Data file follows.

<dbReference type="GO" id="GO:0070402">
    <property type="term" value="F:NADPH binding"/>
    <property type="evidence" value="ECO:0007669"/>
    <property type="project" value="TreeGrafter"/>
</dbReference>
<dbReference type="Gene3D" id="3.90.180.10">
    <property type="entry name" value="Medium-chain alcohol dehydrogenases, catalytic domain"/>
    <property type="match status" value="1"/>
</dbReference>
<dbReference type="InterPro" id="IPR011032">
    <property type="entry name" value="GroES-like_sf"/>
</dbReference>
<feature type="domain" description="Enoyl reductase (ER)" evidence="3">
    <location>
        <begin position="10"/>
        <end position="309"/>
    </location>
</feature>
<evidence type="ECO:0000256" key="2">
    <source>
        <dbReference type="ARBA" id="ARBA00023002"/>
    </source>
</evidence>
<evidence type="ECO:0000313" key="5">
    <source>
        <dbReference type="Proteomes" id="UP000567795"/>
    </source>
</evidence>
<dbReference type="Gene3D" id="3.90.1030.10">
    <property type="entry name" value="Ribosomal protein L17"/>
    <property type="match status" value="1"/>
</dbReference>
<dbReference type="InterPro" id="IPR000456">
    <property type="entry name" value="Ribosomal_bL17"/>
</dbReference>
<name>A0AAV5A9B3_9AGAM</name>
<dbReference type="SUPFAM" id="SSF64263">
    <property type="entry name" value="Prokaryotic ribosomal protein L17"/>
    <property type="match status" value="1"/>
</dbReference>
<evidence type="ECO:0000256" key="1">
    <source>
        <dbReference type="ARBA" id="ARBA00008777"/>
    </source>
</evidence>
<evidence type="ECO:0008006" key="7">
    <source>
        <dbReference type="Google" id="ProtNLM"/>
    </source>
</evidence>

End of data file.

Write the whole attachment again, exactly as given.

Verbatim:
<dbReference type="GO" id="GO:0070402">
    <property type="term" value="F:NADPH binding"/>
    <property type="evidence" value="ECO:0007669"/>
    <property type="project" value="TreeGrafter"/>
</dbReference>
<dbReference type="Gene3D" id="3.90.180.10">
    <property type="entry name" value="Medium-chain alcohol dehydrogenases, catalytic domain"/>
    <property type="match status" value="1"/>
</dbReference>
<dbReference type="InterPro" id="IPR011032">
    <property type="entry name" value="GroES-like_sf"/>
</dbReference>
<feature type="domain" description="Enoyl reductase (ER)" evidence="3">
    <location>
        <begin position="10"/>
        <end position="309"/>
    </location>
</feature>
<evidence type="ECO:0000256" key="2">
    <source>
        <dbReference type="ARBA" id="ARBA00023002"/>
    </source>
</evidence>
<evidence type="ECO:0000313" key="5">
    <source>
        <dbReference type="Proteomes" id="UP000567795"/>
    </source>
</evidence>
<dbReference type="Gene3D" id="3.90.1030.10">
    <property type="entry name" value="Ribosomal protein L17"/>
    <property type="match status" value="1"/>
</dbReference>
<dbReference type="InterPro" id="IPR000456">
    <property type="entry name" value="Ribosomal_bL17"/>
</dbReference>
<name>A0AAV5A9B3_9AGAM</name>
<dbReference type="SUPFAM" id="SSF64263">
    <property type="entry name" value="Prokaryotic ribosomal protein L17"/>
    <property type="match status" value="1"/>
</dbReference>
<evidence type="ECO:0000256" key="1">
    <source>
        <dbReference type="ARBA" id="ARBA00008777"/>
    </source>
</evidence>
<evidence type="ECO:0008006" key="7">
    <source>
        <dbReference type="Google" id="ProtNLM"/>
    </source>
</evidence>